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Why airline tickets are not transferable

Last Updated Mar 9, 2018 at 8:45 pm EDT

In a couple of days, families will be packing up and heading to the airport for March Break getaways. But what happens when plans go awry and someone needs to change the name on a reservation?

Tickets, as many know, are not transferable, and short of paying change fees or taking out cancellation insurance, people can lose what they paid for their ticket.

In a statement, Air Canada said the industry has adopted the rules largely to prevent a secondary market for tickets, like scalping.

But airlines also put these rules in place to tighten security after 9/11 — and to dissuade people from making changes, according to Gabor Frogacs, associate professor at Ryerson University.

“They hedge their bets,” he said. “If a ticket is sold and all the change rules apply, they try to punish people for changing and they charge all those fees, so they protect their revenue.”

Frogacs also said the airlines can be flexible and bend the rules in certain cases.

“I know of situations when the person had their name changed legitimately and … they needed executives to get involved because the people at the gate are not authorized to overrule,” he said.

“So it can be done, but it is a really complicated and labour-intensive thing, and airlines just want to play it as safe and simple as possible.”

CityNews spoke with the Travel Industry Council of Ontario (TICO) — which oversees travel agencies, but not airlines — about why tickets are not transferable. Here’s what it said.

Q: Why can’t you bring someone on a trip other than the person who originally booked?

A: Although it seems like the situation should just be a quick and simple change, each airline and/or tour operator has its own policies with respect to name changes, and correcting names when they are misspelled on reservations. The policies are set out in the terms and conditions of the travel services that you purchased. In addition, the terms and conditions will also vary based on whether you are travelling with a scheduled or charter airline or travelling to a domestic or international destination. Most terms and conditions will state that the services are non-transferable and will require a consumer to cancel and rebook the services, while others may have conditions and fees associated with name changes.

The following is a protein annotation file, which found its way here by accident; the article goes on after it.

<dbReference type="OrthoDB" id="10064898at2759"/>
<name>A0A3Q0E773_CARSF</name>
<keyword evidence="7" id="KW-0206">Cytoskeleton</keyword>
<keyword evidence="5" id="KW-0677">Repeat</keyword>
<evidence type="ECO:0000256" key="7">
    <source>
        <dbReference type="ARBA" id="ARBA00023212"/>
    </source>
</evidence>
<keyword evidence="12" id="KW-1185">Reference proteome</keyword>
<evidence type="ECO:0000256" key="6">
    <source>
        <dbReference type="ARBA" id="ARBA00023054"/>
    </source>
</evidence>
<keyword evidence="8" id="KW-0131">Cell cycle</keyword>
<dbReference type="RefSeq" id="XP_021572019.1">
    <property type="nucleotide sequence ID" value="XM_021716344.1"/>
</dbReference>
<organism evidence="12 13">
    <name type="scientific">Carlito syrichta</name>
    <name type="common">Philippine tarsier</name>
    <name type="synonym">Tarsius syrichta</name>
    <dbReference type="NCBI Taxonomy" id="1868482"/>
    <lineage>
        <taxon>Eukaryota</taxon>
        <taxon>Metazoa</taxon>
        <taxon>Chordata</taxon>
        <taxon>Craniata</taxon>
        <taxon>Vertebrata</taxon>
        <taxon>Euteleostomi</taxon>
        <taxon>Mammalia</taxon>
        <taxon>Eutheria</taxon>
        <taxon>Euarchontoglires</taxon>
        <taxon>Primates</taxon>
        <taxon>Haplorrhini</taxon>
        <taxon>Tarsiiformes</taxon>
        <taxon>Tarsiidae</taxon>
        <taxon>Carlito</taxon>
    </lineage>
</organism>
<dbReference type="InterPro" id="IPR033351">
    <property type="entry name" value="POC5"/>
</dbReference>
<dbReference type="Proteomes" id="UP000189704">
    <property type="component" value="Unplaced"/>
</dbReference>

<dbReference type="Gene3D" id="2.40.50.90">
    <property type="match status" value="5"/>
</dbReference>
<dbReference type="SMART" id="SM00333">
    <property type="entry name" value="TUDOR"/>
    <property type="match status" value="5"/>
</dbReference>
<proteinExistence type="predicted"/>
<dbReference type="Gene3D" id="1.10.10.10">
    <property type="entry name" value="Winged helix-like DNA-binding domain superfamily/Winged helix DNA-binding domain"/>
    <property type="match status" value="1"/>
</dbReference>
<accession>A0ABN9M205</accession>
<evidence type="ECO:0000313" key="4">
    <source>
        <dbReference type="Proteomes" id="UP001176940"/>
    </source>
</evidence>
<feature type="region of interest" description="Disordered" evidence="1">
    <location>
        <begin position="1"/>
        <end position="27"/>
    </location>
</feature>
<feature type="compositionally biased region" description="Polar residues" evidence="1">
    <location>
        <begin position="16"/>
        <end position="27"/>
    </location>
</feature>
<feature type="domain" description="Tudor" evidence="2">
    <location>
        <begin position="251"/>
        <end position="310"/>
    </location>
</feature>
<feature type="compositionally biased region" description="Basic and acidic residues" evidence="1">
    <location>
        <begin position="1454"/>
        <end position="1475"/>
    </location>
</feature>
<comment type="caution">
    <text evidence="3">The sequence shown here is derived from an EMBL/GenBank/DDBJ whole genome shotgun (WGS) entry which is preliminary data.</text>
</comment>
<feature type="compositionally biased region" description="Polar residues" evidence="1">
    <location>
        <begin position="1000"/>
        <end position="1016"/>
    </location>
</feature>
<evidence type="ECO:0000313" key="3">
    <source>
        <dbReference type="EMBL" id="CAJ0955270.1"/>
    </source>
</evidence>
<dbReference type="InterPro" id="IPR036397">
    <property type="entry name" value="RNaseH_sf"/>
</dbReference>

Q: Is this legislated?

A: Ontario’s travel industry is regulated with consumer protection legislation that all Ontario travel retailers and travel wholesalers must adhere to. Terms and conditions of bookings with respect to name changes are not legislated. What is legislated is that every Ontario travel retailer must disclose the terms and conditions of the travel services being purchased prior to booking and collecting the consumer’s payment. This applies to whether the consumer is making their travel purchase in person, over the phone or online. It is especially important to note it online as many quickly click through and accept the terms and conditions without taking the time to review them.

Q: Under what circumstances can someone change a name?

A: Technically, a name change can be done at any time. However it is the terms and conditions of the travel services purchased that will govern whether one will be required to cancel the original booking, which may entail incurring penalties and then rebooking with the proper name(s), or paying a prescribed change fee and the difference in the cost of the travel services.

Q: Who makes these rules? The airline? The vacation supplier?

A: The individual travel supplier determines its terms and conditions.

Q: If you buy cancellation insurance, can you cancel for any reason? Are there restrictions?

A: Purchasing trip cancellation and/or out-of-province health insurance is always recommended, if applicable. All Ontario travel counsellors are required to advise of the availability of travel insurance at the time of booking.  It is important to carefully review and understand the policy of any insurance before purchase. For example, many policies do not cover pre-existing medical conditions, so if this is a factor in purchasing insurance, ensure you get the right coverage that will provide you with the protection you need to avoid unexpected additional costs at the destination.